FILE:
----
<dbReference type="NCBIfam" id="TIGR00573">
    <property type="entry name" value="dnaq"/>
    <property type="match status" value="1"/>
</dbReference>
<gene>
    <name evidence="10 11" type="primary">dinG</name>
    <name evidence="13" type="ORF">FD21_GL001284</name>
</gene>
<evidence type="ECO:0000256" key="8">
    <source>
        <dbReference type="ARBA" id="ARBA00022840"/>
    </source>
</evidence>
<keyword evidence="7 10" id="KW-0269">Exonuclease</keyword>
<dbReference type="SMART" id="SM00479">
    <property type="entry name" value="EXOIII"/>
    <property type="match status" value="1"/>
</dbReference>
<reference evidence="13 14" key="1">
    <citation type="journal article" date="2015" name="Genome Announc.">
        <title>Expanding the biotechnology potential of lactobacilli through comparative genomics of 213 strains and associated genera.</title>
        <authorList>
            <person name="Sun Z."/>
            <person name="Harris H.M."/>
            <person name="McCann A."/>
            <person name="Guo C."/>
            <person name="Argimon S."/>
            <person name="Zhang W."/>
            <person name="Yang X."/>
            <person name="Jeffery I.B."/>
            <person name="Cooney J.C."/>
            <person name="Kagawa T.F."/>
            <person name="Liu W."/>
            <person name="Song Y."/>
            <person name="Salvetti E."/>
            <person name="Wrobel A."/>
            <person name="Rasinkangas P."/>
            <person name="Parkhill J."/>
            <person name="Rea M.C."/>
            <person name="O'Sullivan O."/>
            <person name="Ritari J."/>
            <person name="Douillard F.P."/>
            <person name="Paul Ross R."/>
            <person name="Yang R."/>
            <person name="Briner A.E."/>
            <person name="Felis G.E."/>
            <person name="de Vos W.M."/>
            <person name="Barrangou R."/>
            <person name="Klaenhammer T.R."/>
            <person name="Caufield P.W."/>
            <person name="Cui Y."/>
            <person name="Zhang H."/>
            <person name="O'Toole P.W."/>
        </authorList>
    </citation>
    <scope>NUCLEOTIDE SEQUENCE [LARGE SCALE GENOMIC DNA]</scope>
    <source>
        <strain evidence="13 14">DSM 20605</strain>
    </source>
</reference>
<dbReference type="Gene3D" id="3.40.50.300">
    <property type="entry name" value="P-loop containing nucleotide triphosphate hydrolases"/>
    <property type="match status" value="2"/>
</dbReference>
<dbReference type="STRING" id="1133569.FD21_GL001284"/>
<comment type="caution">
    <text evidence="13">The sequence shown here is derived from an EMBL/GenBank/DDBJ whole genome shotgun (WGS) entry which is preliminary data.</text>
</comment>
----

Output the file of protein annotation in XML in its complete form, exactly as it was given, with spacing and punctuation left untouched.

<dbReference type="NCBIfam" id="TIGR00573">
    <property type="entry name" value="dnaq"/>
    <property type="match status" value="1"/>
</dbReference>
<gene>
    <name evidence="10 11" type="primary">dinG</name>
    <name evidence="13" type="ORF">FD21_GL001284</name>
</gene>
<evidence type="ECO:0000256" key="8">
    <source>
        <dbReference type="ARBA" id="ARBA00022840"/>
    </source>
</evidence>
<keyword evidence="7 10" id="KW-0269">Exonuclease</keyword>
<dbReference type="SMART" id="SM00479">
    <property type="entry name" value="EXOIII"/>
    <property type="match status" value="1"/>
</dbReference>
<reference evidence="13 14" key="1">
    <citation type="journal article" date="2015" name="Genome Announc.">
        <title>Expanding the biotechnology potential of lactobacilli through comparative genomics of 213 strains and associated genera.</title>
        <authorList>
            <person name="Sun Z."/>
            <person name="Harris H.M."/>
            <person name="McCann A."/>
            <person name="Guo C."/>
            <person name="Argimon S."/>
            <person name="Zhang W."/>
            <person name="Yang X."/>
            <person name="Jeffery I.B."/>
            <person name="Cooney J.C."/>
            <person name="Kagawa T.F."/>
            <person name="Liu W."/>
            <person name="Song Y."/>
            <person name="Salvetti E."/>
            <person name="Wrobel A."/>
            <person name="Rasinkangas P."/>
            <person name="Parkhill J."/>
            <person name="Rea M.C."/>
            <person name="O'Sullivan O."/>
            <person name="Ritari J."/>
            <person name="Douillard F.P."/>
            <person name="Paul Ross R."/>
            <person name="Yang R."/>
            <person name="Briner A.E."/>
            <person name="Felis G.E."/>
            <person name="de Vos W.M."/>
            <person name="Barrangou R."/>
            <person name="Klaenhammer T.R."/>
            <person name="Caufield P.W."/>
            <person name="Cui Y."/>
            <person name="Zhang H."/>
            <person name="O'Toole P.W."/>
        </authorList>
    </citation>
    <scope>NUCLEOTIDE SEQUENCE [LARGE SCALE GENOMIC DNA]</scope>
    <source>
        <strain evidence="13 14">DSM 20605</strain>
    </source>
</reference>
<dbReference type="Gene3D" id="3.40.50.300">
    <property type="entry name" value="P-loop containing nucleotide triphosphate hydrolases"/>
    <property type="match status" value="2"/>
</dbReference>
<dbReference type="STRING" id="1133569.FD21_GL001284"/>
<comment type="caution">
    <text evidence="13">The sequence shown here is derived from an EMBL/GenBank/DDBJ whole genome shotgun (WGS) entry which is preliminary data.</text>
</comment>